Wednesday, November 17, 2010

What I Would Change about the LDS Church

The 3-hour block is vilified by some members, and it is the one thing that many members say they would change about the Church, but it often is that same group who blasts the Church for not educating its members enough on historical and doctrinal issues. So, on one hand, the Church needs to do much more to explain and teach difficult doctrine, but, on the other hand, the Church needs to reduce the amount of time members spend in meetings being taught history and doctrine. Can you see why I end up scratching my head in frustration at times?

I would rather tackle the instruction during those three hours and make it as good as it can be first, then evaluate if the actual amount of time can be reduced. Does anyone know what the Brethren have identified as the greatest "failure" of the three hour block? It is that the block was consolidated to allow families to spend more time on the Sabbath and throughout the week together as a family - but most members haven't used it to accomplish that objective. Rather, they have maintained their previous practices on Sunday and just added other activities during the week to replace the church meetings they used to attend.

How can you tell if something should be eliminated unless you've run it the way it was intended to be run? If you are going to eliminate something, what would you emphasize in its place? The main thing I would change is an individual recognition among the membership of what is good, what is better and what is best. If everyone took that responsibility seriously and only focused on the "best" things, much of the "good" simply would die away. Until the members take that responsibility on their own, however, I don't want the Church to eliminate things on a widespread level and "limit my choices" about what I can do. 

So I say, don't ask the Church to change first or primarily; change yourself and live whatever you feel is best, according to the dictates of your own conscience. Pick and choose which non-Sunday meetings and activities to attend, how much to pay in Fast Offerings, how often to attend the temple, how to serve others in the community and/or world, etc. Take responsibility for your own decisions, ironically, as the Church constantly requests.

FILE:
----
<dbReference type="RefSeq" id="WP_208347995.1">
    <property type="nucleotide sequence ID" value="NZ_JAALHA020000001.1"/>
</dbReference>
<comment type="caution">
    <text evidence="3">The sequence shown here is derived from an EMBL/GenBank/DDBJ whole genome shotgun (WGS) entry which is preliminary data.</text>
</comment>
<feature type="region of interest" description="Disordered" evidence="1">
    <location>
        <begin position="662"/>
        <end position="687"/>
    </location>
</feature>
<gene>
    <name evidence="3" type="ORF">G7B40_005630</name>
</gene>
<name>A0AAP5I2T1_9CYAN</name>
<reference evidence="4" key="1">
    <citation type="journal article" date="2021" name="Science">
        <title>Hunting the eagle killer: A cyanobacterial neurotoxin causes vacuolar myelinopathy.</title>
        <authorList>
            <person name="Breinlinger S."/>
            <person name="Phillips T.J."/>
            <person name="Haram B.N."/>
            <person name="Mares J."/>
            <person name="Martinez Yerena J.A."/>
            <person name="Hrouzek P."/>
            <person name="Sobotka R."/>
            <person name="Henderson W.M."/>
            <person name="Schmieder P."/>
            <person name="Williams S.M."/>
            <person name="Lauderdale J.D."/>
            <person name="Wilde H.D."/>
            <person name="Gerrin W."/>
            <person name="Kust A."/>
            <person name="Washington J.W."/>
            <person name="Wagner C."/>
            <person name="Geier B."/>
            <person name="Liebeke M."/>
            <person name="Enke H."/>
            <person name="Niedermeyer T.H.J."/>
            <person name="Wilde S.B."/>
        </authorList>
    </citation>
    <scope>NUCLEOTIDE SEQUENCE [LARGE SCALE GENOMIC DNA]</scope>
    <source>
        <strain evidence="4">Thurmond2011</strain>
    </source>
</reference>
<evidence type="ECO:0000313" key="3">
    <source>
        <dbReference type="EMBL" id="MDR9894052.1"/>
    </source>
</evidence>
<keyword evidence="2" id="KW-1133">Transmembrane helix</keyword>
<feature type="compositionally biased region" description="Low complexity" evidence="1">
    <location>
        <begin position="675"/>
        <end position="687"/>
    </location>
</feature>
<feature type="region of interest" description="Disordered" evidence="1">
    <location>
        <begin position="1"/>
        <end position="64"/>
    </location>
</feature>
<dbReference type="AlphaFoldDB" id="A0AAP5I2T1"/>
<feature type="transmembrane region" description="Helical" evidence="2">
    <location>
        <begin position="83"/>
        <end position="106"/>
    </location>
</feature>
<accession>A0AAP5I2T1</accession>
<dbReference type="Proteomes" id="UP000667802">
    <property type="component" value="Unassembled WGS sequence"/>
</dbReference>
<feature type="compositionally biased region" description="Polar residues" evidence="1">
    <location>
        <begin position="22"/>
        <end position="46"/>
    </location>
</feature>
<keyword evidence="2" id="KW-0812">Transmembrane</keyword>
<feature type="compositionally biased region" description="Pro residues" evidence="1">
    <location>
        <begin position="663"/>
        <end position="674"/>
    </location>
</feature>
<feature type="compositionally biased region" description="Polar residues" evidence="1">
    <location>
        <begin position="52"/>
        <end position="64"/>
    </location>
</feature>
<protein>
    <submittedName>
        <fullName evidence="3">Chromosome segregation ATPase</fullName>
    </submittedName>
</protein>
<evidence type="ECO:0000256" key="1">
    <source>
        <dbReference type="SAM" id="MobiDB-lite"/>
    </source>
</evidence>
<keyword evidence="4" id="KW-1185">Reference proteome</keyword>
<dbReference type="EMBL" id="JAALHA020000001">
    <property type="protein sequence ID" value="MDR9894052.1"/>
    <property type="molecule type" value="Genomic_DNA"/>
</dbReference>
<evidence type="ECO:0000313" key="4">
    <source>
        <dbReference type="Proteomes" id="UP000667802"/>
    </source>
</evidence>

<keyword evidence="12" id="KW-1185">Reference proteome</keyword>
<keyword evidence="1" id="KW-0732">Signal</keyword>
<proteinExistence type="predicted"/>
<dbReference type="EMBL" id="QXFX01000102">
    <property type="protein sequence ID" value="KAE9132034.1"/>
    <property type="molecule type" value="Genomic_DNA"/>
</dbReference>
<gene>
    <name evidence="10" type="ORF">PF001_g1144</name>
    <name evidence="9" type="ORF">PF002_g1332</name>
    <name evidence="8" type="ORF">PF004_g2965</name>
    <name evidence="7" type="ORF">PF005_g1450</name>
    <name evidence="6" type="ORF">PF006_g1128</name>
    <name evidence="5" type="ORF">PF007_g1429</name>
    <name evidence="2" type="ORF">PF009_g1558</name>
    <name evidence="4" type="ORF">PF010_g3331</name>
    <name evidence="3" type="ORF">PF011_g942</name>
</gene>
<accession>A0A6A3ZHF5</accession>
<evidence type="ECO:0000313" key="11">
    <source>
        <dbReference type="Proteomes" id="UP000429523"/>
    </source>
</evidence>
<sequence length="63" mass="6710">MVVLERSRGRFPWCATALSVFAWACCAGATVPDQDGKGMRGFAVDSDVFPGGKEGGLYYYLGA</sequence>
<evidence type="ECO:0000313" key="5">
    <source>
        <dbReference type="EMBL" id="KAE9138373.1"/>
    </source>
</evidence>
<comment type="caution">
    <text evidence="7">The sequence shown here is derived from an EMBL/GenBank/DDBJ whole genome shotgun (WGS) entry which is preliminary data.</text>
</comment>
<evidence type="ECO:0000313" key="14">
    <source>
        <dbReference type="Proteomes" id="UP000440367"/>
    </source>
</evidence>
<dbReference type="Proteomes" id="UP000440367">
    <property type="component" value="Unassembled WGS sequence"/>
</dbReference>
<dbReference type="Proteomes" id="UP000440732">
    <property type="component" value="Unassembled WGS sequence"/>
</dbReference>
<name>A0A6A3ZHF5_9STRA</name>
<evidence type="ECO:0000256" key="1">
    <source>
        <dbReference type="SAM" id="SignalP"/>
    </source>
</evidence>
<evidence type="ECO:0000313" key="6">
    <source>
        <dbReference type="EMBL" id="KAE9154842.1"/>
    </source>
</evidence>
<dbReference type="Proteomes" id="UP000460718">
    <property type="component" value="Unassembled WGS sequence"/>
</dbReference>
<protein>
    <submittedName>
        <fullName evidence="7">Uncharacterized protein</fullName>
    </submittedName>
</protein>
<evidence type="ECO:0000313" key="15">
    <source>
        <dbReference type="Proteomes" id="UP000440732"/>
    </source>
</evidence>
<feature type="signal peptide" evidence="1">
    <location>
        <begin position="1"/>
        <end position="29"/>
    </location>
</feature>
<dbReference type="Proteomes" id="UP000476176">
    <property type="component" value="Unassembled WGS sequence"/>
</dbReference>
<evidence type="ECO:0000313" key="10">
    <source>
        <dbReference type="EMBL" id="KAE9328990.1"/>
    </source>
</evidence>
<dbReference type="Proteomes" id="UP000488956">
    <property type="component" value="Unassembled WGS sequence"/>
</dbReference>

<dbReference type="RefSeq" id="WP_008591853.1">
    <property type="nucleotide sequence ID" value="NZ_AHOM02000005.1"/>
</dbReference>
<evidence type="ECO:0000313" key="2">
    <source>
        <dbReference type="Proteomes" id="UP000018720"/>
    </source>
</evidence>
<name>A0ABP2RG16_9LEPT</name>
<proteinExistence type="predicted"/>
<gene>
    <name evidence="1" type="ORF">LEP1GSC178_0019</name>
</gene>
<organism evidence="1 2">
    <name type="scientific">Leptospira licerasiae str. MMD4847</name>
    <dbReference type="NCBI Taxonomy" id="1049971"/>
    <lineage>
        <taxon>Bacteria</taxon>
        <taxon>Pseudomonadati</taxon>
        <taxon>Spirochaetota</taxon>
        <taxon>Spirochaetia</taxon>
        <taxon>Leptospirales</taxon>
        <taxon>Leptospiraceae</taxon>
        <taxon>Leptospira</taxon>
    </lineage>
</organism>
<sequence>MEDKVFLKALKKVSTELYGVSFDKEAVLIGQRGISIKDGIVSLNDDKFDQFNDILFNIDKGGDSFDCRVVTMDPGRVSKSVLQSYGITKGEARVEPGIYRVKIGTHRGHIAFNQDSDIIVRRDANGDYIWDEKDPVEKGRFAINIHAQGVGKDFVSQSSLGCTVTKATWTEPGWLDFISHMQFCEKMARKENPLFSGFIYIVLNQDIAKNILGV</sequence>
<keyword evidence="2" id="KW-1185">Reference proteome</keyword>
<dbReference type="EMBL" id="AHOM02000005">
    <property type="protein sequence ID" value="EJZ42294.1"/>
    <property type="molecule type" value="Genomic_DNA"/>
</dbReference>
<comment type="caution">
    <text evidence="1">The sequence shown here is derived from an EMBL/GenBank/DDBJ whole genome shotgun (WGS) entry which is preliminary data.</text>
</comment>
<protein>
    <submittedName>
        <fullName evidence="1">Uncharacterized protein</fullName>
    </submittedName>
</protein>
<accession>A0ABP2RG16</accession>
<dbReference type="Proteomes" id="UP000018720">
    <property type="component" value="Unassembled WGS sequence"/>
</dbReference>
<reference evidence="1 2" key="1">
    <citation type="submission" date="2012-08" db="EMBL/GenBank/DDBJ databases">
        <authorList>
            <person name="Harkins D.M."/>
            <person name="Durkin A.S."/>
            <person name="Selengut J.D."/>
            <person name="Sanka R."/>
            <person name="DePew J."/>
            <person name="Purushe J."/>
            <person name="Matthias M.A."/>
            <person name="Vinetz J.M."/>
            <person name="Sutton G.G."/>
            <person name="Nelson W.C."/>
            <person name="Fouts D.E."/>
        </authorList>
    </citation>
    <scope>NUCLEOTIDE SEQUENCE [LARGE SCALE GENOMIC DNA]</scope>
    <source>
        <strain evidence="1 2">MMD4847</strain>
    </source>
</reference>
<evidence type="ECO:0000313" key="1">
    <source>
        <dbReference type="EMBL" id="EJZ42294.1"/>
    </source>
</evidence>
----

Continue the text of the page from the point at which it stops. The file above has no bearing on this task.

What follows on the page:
I'm trying hard to change myself, regardless of how the Church changes. Ultimately, I take responsibility for how I construct my own life by what I prioritize, and getting others to do the same (no matter what the individual outcome) would be the one thing I would "change about the church".


Anthony E. Larson said...

Here's how I see this. The block isn't the problem, per se. I actually prefer it to the old system where we went to meetings on and off all day.

I was raised in the church. I attended the 1st Ward in SLC as a youth. So, I know both programs pretty well.

I'm very much into the gospel and teaching with the spirit. A strong testimony in others, born of deep conviction or personal sacrifice, will easily bring me to tears. But I don't see or feel that much in meetings today ... certainly not like I did in the first three decades of my life.

So when the opportunity presents itself, I do all I can to invite the spirit. I've studied the gospel enough that I can speak from my heart rather than read someone else's thoughts. I try to approach common topics with a fresh view that will add to the subject rather than simply plow old ground. I try to find meaningful ways of conveying gospel truths. Most of all, I've made the study of the restored gospel and the scriptures a lifelong pursuit, with the objective of mastering its truths. Of these three, a thoroughgoing knowledge and familiarity with the gospel is probably the most important and the thing that is lacking in most speakers and teachers today. Their mastery of the scriptures and their subject matter is shallow. They depend almost entirely on the manual because they do not feel competent enough to venture off script.